Earthbox Gardening: Information On Planting In An Earthbox

Planters Full Of Flowers
(Image credit: thotfulspot)

Love to putz about in the garden but live in a condo, apartment, or townhouse? Ever wish you could grow your own peppers or tomatoes but space is at a premium on your tiny deck or lanai? A solution just might be earthbox gardening. If you have never heard of planting in an earthbox, you are probably wondering what on earth is an earthbox?

What is an Earthbox?

Simply put, earthbox planters are self-watering containers that have a water reservoir built in that is capable of irrigating the plants for several days. Earthbox was developed by a farmer by the name of Blake Whisenant. The commercially available earthbox is made of recycled plastic, 2 ½ feet x 15 inches (0.5 m. x 38 cm.) long and one foot (0.5 m.) high, and will accommodate 2 tomatoes, 8 peppers, 4 cucumbers, or 8 strawberries - to put it all in perspective. Sometimes the containers also contain a band of fertilizer, which continuously feeds the plants during their growing season. The combination of food and water available on a continuous basis results in high production and ease of growth for both veggie and flower cultivation, especially in areas of space restriction such as a deck or patio. This ingenious system is great for the first-time gardener, the gardener who may be occasionally forgetful about watering to downright neglectful, and as a starter garden for kids.

How to Make an Earthbox

Earthbox gardening can be achieved in two ways: you may purchase an earthbox either through the internet or a gardening center, or you can make your own earthbox planter. Creating your own earthbox is a relatively simple process and begins with selecting a container. Containers can be plastic storage tubs, 5-gallon (22.5 L.) buckets, small planters or pots, laundry pails, Tupperware, cat litter pails… the list goes on. Use your imagination and recycle what is around the house. Besides a container, you will also need an aeration screen, some type of support for the screen, such as PVC pipe, a fill tube, and a mulch cover. The container is divided into two sections separated by a screen: the soil chamber and the water reservoir. Drill a hole through the container just below the screen to allow excess water to drain and avoid flooding the container. The purpose of the screen is to hold the soil above the water so oxygen is available to the roots. The screen can be made from another tub cut in half, plexiglass, a plastic cutting board, vinyl window screens, again the list goes on. Try to repurpose something lying around the house. After all, this is called an “earth” box. The screen is drilled through with holes to allow moisture to wick up to the roots. You will also need some type of support for the screen and, again, use your imagination and repurpose household items such as kid's sand pails, plastic paint tubs, baby wipe containers, etc. The taller the supports, the larger the water reservoir, and the longer you can go between watering. Attach the supports to the screen using nylon wire ties. Additionally, a tube (usually a PVC pipe) wrapped with landscape fabric can be used for aeration instead of the screen. The fabric will keep the potting media from clogging the pipe. Simply wrap it around the pipe and hot glue it on. A screen is still put in place, but its purpose is to keep the soil in place and allow for the wicking of moisture by the plant's roots. You will need a fill tube made of 1-inch (2.5 cm.) PVC pipe cut to accommodate the size of the container you choose. The bottom of the tube should be cut at an angle. You will also need a mulch cover, which aids in moisture retention and protects the fertilizer band from getting sodden - which will add too much food to the soil and burn the roots. A mulch cover can be made from heavy plastic bags cut to fit.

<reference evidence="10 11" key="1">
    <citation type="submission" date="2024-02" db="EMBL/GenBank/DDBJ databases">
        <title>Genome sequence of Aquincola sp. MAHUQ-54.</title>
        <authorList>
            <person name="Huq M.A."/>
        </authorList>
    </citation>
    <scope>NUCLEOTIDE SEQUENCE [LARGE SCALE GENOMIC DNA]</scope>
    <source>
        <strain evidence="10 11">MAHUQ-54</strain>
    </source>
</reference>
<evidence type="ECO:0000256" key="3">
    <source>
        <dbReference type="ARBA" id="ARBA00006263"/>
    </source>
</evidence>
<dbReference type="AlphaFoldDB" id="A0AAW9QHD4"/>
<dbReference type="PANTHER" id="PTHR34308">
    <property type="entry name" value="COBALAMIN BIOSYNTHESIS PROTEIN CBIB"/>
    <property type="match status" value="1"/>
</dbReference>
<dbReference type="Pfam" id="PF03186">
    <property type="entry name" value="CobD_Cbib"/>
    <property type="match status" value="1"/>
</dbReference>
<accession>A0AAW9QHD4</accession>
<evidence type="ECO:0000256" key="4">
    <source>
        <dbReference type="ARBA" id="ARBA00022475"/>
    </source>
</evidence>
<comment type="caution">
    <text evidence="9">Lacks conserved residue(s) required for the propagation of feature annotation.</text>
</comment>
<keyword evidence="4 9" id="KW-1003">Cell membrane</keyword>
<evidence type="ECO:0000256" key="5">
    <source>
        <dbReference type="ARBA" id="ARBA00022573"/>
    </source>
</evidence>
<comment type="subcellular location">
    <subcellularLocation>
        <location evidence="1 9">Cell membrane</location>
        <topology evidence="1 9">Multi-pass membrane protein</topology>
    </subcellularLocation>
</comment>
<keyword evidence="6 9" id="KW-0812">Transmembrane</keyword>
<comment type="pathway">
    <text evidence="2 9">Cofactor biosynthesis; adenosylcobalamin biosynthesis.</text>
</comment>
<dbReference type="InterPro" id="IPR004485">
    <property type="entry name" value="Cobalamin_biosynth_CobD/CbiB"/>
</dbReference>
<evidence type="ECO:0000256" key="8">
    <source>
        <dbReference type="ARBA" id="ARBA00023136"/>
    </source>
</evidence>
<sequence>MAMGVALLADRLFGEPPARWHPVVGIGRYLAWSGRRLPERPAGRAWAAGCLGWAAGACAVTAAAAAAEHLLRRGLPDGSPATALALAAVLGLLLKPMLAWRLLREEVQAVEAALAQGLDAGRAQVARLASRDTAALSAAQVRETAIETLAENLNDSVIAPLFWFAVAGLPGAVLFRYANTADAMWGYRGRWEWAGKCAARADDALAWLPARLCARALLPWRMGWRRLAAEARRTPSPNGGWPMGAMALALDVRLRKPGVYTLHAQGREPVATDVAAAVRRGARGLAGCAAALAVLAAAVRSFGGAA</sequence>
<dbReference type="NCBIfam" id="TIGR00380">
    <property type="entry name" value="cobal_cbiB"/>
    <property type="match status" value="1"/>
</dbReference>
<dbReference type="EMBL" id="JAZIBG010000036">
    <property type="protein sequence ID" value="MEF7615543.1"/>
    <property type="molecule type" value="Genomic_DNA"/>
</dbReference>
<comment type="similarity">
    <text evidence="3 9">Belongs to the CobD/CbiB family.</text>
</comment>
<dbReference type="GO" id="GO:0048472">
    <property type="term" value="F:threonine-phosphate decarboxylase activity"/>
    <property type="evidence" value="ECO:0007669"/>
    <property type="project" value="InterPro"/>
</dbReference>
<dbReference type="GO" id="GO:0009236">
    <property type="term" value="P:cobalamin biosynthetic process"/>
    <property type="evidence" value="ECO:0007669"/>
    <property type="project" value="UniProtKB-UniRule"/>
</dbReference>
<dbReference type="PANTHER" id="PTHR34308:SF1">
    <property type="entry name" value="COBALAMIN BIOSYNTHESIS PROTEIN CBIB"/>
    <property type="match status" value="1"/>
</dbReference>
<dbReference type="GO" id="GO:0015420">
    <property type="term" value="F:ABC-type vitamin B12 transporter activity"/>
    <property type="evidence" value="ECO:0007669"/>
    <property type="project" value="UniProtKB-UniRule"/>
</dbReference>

How to Plant your Earthbox

Complete instructions for planting and construction, including blueprints, can be found on the internet, but here is the gist:

  • Place the container where it is going to stay in a sunny area of 6-8 hours of sun.
  • Fill the wicking chamber with moistened potting soil and then fill directly into the container.
  • Fill the water reservoir through the fill tube until water comes out of the overflow hole.
  • Continue to add soil on top of the screen until half full and pat the moistened mix down.
  • Pour 2 cups of fertilizer in a 2-inch (5 cm.) strip atop the potting mix, but don't stir in.
  • Cut a 3-inch (7.5 cm.) X into the mulch cover where you want to plant the veggies and place atop the soil and secure with a bungee cord.
  • Plant your seeds or plants just as you would in the garden and water, just this once.
Amy Grant

Amy Grant has been gardening for 30 years and writing for 15. A professional chef and caterer, Amy's area of expertise is culinary gardening.